The inspection team for the construction of the Hyatt Regency Hotel, despite having many members, it was incompetent. After part of the roof section collapsed while the hotel was under construction on October 14, 1979; the inspection team should have done a thorough research. In the issue of the roof collapsing, the inspection team did quite a recommendable job to come up with the reason for the collapse. However, the inspection team did not think to carry out any investigation on anything that was beyond their scope of investigation and contract. The inspection team should have offered to help the contractors inspect if there are any faults in the design or engineering work to be used. Maybe such a move might have increased the chances of a mistake being discovered and avoiding the fatal collapse. Any inspections in the design of the atrium proved that the steel connections were not prone to collapsing under any circumstances.
Another cause of the collapse was lack of proper communication between the two contractors, Gillum-Colaco International Incorporation and Havens Steel Company. The drawings for the initial design of the atrium made by G.C.E were just sketches. However, Havens Steel Company was not given this information and, therefore, considered the drawings to be final. The final design for the atrium that was changed by Havens Company was also not inspected (Vesilind & Gunn, 2011). If Gillum-Colaco International Incorporation had inspected the final design for the atrium, then the fault in the increase in the load on connections could have been discovered. Therefore, both companies are to blame for the failure to cross check their work to ensure that no mistakes were left unresolved. If the two companies had good channels of sharing information, then it would have been possible to evade the occurrence of the collapse.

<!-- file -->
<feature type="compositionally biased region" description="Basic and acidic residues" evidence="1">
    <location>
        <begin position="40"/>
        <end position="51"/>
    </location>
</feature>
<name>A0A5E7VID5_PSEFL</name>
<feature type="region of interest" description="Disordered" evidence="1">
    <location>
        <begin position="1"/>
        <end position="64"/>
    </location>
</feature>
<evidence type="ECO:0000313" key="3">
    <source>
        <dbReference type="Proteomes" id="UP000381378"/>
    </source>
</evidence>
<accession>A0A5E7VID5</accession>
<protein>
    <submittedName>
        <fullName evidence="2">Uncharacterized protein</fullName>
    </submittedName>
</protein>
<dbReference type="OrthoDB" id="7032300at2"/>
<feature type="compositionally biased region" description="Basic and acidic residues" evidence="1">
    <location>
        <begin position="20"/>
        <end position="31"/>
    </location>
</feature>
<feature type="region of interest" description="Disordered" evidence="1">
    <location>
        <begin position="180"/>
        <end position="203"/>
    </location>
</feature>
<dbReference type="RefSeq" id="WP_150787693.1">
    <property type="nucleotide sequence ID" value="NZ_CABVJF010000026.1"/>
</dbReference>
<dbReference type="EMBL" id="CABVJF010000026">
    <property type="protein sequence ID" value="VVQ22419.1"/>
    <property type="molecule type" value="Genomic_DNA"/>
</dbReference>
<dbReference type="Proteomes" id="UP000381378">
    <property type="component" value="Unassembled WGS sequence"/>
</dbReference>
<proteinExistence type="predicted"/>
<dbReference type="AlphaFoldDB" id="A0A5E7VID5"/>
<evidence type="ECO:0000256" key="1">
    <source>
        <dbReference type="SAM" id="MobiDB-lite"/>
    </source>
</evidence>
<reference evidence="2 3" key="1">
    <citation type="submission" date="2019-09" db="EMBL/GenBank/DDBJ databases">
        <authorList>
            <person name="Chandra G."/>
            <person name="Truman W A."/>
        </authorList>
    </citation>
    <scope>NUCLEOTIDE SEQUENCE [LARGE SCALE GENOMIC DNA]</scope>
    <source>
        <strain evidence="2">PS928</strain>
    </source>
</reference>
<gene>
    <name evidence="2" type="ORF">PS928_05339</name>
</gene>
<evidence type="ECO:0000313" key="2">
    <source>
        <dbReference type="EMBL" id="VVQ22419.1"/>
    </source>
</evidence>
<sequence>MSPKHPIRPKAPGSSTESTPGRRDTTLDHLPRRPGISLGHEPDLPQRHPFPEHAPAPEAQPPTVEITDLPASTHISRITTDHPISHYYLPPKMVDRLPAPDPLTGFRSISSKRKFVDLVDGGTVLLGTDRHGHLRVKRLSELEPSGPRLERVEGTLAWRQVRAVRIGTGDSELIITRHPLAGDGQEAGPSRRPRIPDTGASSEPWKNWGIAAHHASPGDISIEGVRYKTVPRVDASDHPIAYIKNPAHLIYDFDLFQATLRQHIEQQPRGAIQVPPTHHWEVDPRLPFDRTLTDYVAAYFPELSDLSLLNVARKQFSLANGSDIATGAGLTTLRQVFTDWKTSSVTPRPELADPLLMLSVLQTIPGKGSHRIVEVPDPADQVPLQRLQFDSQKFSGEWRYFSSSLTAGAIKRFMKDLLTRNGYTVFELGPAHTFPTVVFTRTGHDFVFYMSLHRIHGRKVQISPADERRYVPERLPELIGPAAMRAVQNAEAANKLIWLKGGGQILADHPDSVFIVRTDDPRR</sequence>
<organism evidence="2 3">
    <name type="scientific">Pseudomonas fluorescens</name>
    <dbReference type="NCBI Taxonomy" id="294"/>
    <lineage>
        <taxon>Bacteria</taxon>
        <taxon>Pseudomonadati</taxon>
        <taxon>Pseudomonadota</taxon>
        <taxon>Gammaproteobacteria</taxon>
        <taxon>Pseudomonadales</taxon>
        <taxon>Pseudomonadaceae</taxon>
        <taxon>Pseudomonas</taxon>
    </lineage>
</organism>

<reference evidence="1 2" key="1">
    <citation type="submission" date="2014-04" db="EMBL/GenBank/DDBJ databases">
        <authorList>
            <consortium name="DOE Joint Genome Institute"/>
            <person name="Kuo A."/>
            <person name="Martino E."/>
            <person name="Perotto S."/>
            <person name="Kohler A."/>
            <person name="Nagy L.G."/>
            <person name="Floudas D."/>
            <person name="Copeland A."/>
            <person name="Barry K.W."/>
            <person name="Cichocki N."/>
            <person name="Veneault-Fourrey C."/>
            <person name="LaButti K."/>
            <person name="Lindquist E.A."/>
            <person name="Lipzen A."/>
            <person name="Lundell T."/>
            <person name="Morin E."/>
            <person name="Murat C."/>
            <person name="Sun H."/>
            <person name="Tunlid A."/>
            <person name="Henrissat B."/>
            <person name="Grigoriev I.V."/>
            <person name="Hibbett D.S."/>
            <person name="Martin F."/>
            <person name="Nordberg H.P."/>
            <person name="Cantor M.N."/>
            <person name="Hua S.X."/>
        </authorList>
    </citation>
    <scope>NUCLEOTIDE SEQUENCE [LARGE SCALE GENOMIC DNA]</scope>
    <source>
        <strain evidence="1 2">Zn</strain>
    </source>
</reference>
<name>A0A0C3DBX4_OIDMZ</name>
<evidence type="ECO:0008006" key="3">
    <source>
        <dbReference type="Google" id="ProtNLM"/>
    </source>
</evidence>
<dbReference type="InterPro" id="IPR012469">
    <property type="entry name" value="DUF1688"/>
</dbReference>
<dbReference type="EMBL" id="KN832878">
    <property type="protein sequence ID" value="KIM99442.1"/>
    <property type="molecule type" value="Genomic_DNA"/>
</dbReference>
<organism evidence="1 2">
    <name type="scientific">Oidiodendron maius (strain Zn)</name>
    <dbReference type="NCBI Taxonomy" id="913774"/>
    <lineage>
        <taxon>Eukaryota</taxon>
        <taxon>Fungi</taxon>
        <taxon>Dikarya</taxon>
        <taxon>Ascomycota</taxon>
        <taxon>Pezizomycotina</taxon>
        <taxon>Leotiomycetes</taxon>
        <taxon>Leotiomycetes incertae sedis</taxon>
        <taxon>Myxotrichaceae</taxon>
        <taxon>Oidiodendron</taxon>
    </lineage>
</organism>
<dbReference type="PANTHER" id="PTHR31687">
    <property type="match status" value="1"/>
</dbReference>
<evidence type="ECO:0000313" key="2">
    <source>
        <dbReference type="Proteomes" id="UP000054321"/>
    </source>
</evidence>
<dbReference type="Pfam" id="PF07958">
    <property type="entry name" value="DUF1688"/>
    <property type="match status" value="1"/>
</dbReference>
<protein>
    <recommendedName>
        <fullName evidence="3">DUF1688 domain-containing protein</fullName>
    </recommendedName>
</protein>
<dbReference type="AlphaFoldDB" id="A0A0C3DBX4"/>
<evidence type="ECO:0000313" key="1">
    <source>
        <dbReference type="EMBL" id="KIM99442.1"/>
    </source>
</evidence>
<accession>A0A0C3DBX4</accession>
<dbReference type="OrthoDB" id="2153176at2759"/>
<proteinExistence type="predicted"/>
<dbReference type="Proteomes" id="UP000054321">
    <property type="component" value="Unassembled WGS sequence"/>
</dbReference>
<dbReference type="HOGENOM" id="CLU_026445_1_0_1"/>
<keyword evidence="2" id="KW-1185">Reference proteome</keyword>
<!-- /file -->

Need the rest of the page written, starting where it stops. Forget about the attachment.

2.4 Impacts on engineering practice
The collapse of the second and fourth-floor walkways of the Hyatt Regency Hotel was not taken lightly by the board of professional engineers in Kansas City. The engineers who were employees of the Gillum-Colaco International Incorporation suffered the conviction of the Missouri Board of Architects, Land Surveyors and Professional Engineers. The engineers were convicted of unprofessional conduct, irresponsibility and gross negligence in the profession of engineering. All these engineers lost their engineering licenses in the States of Taxes and Missouri as well as their membership with the ASCE being terminated. To the victims and their families who were in the collapse of the Hyatt Regency Hotel, at least 140 million dollars was awarded to them in civil lawsuits. The Gillum-Colaco International Incorporation, however, did not suffer any charges of criminal negligence. The firm was not that lucky because it lost its license to operate as an engineering firm.